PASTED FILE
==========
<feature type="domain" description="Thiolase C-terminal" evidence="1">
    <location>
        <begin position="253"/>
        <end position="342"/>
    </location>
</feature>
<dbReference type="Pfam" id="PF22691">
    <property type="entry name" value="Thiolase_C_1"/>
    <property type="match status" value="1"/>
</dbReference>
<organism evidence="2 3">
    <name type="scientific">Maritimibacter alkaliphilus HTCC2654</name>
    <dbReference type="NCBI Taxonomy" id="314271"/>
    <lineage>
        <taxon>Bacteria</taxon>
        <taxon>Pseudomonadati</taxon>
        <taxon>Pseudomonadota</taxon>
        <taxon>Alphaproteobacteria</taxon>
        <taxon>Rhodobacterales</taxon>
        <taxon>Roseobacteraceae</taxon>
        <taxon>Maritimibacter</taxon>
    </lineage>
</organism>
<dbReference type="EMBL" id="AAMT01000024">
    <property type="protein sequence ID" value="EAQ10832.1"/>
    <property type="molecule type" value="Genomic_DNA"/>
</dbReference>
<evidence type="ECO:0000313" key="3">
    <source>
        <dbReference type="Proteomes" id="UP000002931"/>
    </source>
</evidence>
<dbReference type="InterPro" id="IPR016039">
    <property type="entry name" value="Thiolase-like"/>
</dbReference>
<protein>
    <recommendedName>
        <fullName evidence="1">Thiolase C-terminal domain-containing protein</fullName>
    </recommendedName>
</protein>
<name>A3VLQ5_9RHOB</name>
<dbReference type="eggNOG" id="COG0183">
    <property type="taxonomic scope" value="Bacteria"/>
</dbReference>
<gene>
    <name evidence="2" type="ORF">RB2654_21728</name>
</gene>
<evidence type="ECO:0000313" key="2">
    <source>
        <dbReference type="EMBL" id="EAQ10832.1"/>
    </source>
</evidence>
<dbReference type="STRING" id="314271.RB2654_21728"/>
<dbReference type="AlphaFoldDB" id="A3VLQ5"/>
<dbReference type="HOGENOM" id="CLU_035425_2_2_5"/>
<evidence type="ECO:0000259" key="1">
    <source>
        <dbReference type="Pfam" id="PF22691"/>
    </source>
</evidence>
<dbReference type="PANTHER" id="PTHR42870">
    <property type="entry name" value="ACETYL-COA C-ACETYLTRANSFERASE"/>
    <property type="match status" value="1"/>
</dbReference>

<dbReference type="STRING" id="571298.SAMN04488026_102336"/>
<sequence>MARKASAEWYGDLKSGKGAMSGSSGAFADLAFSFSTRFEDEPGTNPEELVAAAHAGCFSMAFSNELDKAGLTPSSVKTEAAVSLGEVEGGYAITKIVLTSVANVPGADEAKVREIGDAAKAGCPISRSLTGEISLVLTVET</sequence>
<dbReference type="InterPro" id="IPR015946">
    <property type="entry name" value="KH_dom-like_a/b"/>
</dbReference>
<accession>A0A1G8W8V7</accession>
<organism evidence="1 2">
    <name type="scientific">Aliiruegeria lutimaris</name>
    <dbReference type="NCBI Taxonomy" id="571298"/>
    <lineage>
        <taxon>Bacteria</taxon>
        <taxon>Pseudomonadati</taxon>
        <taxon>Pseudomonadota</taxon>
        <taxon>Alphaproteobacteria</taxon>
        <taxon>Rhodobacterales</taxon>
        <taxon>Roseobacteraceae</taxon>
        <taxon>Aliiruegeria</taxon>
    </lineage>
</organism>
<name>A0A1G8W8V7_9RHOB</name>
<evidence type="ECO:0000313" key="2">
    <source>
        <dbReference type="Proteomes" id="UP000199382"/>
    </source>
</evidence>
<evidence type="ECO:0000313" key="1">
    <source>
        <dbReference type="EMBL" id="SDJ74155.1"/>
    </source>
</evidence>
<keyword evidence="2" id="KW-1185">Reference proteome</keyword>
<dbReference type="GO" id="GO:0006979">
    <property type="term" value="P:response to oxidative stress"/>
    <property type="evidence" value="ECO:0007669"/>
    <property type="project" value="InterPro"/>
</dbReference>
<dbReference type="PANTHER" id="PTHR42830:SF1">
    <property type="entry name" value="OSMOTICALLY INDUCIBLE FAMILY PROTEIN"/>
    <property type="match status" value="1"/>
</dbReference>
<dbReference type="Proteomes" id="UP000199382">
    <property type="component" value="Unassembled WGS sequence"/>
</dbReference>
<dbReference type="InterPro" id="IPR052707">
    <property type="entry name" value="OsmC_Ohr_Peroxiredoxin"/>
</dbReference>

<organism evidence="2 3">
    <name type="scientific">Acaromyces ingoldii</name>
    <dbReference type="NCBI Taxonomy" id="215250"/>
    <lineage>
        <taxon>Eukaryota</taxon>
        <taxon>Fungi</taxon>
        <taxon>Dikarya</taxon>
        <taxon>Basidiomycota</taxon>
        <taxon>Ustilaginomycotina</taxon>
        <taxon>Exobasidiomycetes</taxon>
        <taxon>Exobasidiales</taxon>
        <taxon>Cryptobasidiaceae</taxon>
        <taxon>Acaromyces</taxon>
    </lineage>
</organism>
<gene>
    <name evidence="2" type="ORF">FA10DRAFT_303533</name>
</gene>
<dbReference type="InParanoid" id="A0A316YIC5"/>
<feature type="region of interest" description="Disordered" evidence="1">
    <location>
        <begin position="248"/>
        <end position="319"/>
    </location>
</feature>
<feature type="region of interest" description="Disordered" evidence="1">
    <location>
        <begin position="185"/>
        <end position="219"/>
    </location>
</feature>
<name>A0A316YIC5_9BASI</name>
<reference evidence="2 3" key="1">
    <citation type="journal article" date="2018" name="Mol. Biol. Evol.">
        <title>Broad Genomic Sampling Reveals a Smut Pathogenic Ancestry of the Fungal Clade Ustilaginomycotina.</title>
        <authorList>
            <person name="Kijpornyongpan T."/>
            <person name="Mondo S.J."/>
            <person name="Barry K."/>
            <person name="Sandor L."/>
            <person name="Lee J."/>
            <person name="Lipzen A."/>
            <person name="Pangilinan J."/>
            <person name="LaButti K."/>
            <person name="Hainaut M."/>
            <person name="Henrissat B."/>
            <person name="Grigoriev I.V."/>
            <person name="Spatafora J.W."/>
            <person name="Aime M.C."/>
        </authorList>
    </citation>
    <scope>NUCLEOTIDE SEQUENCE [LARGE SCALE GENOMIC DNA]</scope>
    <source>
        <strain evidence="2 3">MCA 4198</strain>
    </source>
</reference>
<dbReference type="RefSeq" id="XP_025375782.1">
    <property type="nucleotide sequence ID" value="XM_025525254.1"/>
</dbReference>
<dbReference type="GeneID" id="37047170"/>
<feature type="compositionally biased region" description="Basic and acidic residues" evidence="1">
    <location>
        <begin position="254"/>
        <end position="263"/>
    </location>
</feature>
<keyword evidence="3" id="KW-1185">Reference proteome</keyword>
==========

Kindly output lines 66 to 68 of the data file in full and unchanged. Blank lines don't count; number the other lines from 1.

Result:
<sequence>MARKASAEWYGDLKSGKGAMSGSSGAFADLAFSFSTRFEDEPGTNPEELVAAAHAGCFSMAFSNELDKAGLTPSSVKTEAAVSLGEVEGGYAITKIVLTSVANVPGADEAKVREIGDAAKAGCPISRSLTGEISLVLTVET</sequence>
<dbReference type="InterPro" id="IPR015946">
    <property type="entry name" value="KH_dom-like_a/b"/>